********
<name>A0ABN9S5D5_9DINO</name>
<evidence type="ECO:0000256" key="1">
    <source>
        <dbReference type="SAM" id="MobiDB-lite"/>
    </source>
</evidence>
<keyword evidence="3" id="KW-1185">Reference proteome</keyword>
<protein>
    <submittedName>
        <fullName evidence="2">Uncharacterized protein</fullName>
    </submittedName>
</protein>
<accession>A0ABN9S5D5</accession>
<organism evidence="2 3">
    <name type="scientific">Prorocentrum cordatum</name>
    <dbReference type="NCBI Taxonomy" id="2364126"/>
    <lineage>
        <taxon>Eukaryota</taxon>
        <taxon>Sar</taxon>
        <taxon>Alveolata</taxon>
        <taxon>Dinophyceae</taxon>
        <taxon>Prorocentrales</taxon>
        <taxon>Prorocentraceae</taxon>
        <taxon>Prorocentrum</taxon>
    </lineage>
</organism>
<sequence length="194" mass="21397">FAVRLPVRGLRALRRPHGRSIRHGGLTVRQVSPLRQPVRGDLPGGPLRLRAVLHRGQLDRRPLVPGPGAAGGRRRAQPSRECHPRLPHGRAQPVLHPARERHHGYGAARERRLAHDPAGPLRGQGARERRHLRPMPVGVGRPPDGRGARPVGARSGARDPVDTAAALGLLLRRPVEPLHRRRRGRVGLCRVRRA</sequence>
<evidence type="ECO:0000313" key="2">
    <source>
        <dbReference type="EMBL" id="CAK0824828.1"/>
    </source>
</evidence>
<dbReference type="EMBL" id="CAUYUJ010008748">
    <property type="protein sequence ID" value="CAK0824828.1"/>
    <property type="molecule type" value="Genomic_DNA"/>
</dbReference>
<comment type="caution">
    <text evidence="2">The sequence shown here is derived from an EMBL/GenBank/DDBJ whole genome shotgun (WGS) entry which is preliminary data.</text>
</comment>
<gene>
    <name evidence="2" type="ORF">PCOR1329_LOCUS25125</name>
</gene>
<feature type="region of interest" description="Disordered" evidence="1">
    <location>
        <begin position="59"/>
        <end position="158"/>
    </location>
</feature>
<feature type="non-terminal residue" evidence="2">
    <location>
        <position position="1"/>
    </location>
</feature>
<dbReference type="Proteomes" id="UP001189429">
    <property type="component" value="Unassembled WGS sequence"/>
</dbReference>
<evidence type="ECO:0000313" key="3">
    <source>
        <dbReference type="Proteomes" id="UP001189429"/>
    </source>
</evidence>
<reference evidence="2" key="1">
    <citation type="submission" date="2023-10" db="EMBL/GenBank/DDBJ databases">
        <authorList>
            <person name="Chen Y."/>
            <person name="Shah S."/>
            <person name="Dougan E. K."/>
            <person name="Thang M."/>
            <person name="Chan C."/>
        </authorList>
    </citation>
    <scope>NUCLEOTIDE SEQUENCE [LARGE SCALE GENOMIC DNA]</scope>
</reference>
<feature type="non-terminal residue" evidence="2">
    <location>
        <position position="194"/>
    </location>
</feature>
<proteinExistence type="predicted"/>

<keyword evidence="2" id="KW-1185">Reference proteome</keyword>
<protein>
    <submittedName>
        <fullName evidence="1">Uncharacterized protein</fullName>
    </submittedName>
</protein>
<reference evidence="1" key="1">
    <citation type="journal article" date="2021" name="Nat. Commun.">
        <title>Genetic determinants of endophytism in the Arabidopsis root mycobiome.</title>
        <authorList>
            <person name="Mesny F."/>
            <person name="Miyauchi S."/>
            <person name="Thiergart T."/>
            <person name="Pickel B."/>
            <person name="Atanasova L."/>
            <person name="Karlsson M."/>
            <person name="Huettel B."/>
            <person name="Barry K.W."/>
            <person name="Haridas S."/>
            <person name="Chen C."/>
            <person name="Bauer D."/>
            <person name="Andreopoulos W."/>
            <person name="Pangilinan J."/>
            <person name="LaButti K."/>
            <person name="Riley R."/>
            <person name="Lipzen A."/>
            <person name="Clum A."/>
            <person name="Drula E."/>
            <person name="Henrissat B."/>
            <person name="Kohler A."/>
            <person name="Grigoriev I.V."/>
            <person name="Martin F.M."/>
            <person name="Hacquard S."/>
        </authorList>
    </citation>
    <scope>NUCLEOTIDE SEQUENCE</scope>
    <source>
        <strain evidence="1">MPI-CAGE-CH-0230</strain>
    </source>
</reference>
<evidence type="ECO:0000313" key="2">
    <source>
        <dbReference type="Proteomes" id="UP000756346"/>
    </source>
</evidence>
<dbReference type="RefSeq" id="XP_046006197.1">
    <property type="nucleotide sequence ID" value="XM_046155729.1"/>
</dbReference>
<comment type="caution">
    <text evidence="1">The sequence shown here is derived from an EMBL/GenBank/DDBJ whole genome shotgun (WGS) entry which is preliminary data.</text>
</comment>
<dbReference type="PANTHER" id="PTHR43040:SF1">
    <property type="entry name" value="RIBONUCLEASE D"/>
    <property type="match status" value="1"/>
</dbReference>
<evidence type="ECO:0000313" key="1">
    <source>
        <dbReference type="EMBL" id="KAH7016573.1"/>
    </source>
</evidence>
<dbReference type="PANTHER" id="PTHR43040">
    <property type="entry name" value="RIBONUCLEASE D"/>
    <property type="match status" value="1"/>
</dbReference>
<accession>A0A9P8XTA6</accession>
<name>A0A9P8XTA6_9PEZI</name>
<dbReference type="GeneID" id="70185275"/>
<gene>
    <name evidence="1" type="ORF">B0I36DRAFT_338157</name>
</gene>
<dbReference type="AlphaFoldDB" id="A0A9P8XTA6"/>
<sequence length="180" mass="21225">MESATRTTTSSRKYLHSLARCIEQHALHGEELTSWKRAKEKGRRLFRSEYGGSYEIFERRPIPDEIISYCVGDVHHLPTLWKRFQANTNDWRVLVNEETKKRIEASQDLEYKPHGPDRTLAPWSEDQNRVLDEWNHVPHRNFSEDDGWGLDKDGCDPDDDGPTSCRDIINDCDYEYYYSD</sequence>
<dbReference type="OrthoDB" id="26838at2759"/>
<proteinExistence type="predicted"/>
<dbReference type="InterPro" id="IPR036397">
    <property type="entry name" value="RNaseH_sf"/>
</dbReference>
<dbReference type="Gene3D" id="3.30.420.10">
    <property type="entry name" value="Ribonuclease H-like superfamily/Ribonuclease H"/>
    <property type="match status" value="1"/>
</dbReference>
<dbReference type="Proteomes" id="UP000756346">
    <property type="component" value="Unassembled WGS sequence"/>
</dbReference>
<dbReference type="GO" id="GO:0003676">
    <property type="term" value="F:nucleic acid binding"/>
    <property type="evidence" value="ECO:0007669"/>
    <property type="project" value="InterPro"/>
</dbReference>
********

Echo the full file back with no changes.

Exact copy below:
<name>A0ABN9S5D5_9DINO</name>
<evidence type="ECO:0000256" key="1">
    <source>
        <dbReference type="SAM" id="MobiDB-lite"/>
    </source>
</evidence>
<keyword evidence="3" id="KW-1185">Reference proteome</keyword>
<protein>
    <submittedName>
        <fullName evidence="2">Uncharacterized protein</fullName>
    </submittedName>
</protein>
<accession>A0ABN9S5D5</accession>
<organism evidence="2 3">
    <name type="scientific">Prorocentrum cordatum</name>
    <dbReference type="NCBI Taxonomy" id="2364126"/>
    <lineage>
        <taxon>Eukaryota</taxon>
        <taxon>Sar</taxon>
        <taxon>Alveolata</taxon>
        <taxon>Dinophyceae</taxon>
        <taxon>Prorocentrales</taxon>
        <taxon>Prorocentraceae</taxon>
        <taxon>Prorocentrum</taxon>
    </lineage>
</organism>
<sequence length="194" mass="21397">FAVRLPVRGLRALRRPHGRSIRHGGLTVRQVSPLRQPVRGDLPGGPLRLRAVLHRGQLDRRPLVPGPGAAGGRRRAQPSRECHPRLPHGRAQPVLHPARERHHGYGAARERRLAHDPAGPLRGQGARERRHLRPMPVGVGRPPDGRGARPVGARSGARDPVDTAAALGLLLRRPVEPLHRRRRGRVGLCRVRRA</sequence>
<evidence type="ECO:0000313" key="2">
    <source>
        <dbReference type="EMBL" id="CAK0824828.1"/>
    </source>
</evidence>
<dbReference type="EMBL" id="CAUYUJ010008748">
    <property type="protein sequence ID" value="CAK0824828.1"/>
    <property type="molecule type" value="Genomic_DNA"/>
</dbReference>
<comment type="caution">
    <text evidence="2">The sequence shown here is derived from an EMBL/GenBank/DDBJ whole genome shotgun (WGS) entry which is preliminary data.</text>
</comment>
<gene>
    <name evidence="2" type="ORF">PCOR1329_LOCUS25125</name>
</gene>
<feature type="region of interest" description="Disordered" evidence="1">
    <location>
        <begin position="59"/>
        <end position="158"/>
    </location>
</feature>
<feature type="non-terminal residue" evidence="2">
    <location>
        <position position="1"/>
    </location>
</feature>
<dbReference type="Proteomes" id="UP001189429">
    <property type="component" value="Unassembled WGS sequence"/>
</dbReference>
<evidence type="ECO:0000313" key="3">
    <source>
        <dbReference type="Proteomes" id="UP001189429"/>
    </source>
</evidence>
<reference evidence="2" key="1">
    <citation type="submission" date="2023-10" db="EMBL/GenBank/DDBJ databases">
        <authorList>
            <person name="Chen Y."/>
            <person name="Shah S."/>
            <person name="Dougan E. K."/>
            <person name="Thang M."/>
            <person name="Chan C."/>
        </authorList>
    </citation>
    <scope>NUCLEOTIDE SEQUENCE [LARGE SCALE GENOMIC DNA]</scope>
</reference>
<feature type="non-terminal residue" evidence="2">
    <location>
        <position position="194"/>
    </location>
</feature>
<proteinExistence type="predicted"/>

<keyword evidence="2" id="KW-1185">Reference proteome</keyword>
<protein>
    <submittedName>
        <fullName evidence="1">Uncharacterized protein</fullName>
    </submittedName>
</protein>
<reference evidence="1" key="1">
    <citation type="journal article" date="2021" name="Nat. Commun.">
        <title>Genetic determinants of endophytism in the Arabidopsis root mycobiome.</title>
        <authorList>
            <person name="Mesny F."/>
            <person name="Miyauchi S."/>
            <person name="Thiergart T."/>
            <person name="Pickel B."/>
            <person name="Atanasova L."/>
            <person name="Karlsson M."/>
            <person name="Huettel B."/>
            <person name="Barry K.W."/>
            <person name="Haridas S."/>
            <person name="Chen C."/>
            <person name="Bauer D."/>
            <person name="Andreopoulos W."/>
            <person name="Pangilinan J."/>
            <person name="LaButti K."/>
            <person name="Riley R."/>
            <person name="Lipzen A."/>
            <person name="Clum A."/>
            <person name="Drula E."/>
            <person name="Henrissat B."/>
            <person name="Kohler A."/>
            <person name="Grigoriev I.V."/>
            <person name="Martin F.M."/>
            <person name="Hacquard S."/>
        </authorList>
    </citation>
    <scope>NUCLEOTIDE SEQUENCE</scope>
    <source>
        <strain evidence="1">MPI-CAGE-CH-0230</strain>
    </source>
</reference>
<evidence type="ECO:0000313" key="2">
    <source>
        <dbReference type="Proteomes" id="UP000756346"/>
    </source>
</evidence>
<dbReference type="RefSeq" id="XP_046006197.1">
    <property type="nucleotide sequence ID" value="XM_046155729.1"/>
</dbReference>
<comment type="caution">
    <text evidence="1">The sequence shown here is derived from an EMBL/GenBank/DDBJ whole genome shotgun (WGS) entry which is preliminary data.</text>
</comment>
<dbReference type="PANTHER" id="PTHR43040:SF1">
    <property type="entry name" value="RIBONUCLEASE D"/>
    <property type="match status" value="1"/>
</dbReference>
<evidence type="ECO:0000313" key="1">
    <source>
        <dbReference type="EMBL" id="KAH7016573.1"/>
    </source>
</evidence>
<dbReference type="PANTHER" id="PTHR43040">
    <property type="entry name" value="RIBONUCLEASE D"/>
    <property type="match status" value="1"/>
</dbReference>
<accession>A0A9P8XTA6</accession>
<name>A0A9P8XTA6_9PEZI</name>
<dbReference type="GeneID" id="70185275"/>
<gene>
    <name evidence="1" type="ORF">B0I36DRAFT_338157</name>
</gene>
<dbReference type="AlphaFoldDB" id="A0A9P8XTA6"/>
<sequence length="180" mass="21225">MESATRTTTSSRKYLHSLARCIEQHALHGEELTSWKRAKEKGRRLFRSEYGGSYEIFERRPIPDEIISYCVGDVHHLPTLWKRFQANTNDWRVLVNEETKKRIEASQDLEYKPHGPDRTLAPWSEDQNRVLDEWNHVPHRNFSEDDGWGLDKDGCDPDDDGPTSCRDIINDCDYEYYYSD</sequence>
<dbReference type="OrthoDB" id="26838at2759"/>
<proteinExistence type="predicted"/>
<dbReference type="InterPro" id="IPR036397">
    <property type="entry name" value="RNaseH_sf"/>
</dbReference>
<dbReference type="Gene3D" id="3.30.420.10">
    <property type="entry name" value="Ribonuclease H-like superfamily/Ribonuclease H"/>
    <property type="match status" value="1"/>
</dbReference>
<dbReference type="Proteomes" id="UP000756346">
    <property type="component" value="Unassembled WGS sequence"/>
</dbReference>
<dbReference type="GO" id="GO:0003676">
    <property type="term" value="F:nucleic acid binding"/>
    <property type="evidence" value="ECO:0007669"/>
    <property type="project" value="InterPro"/>
</dbReference>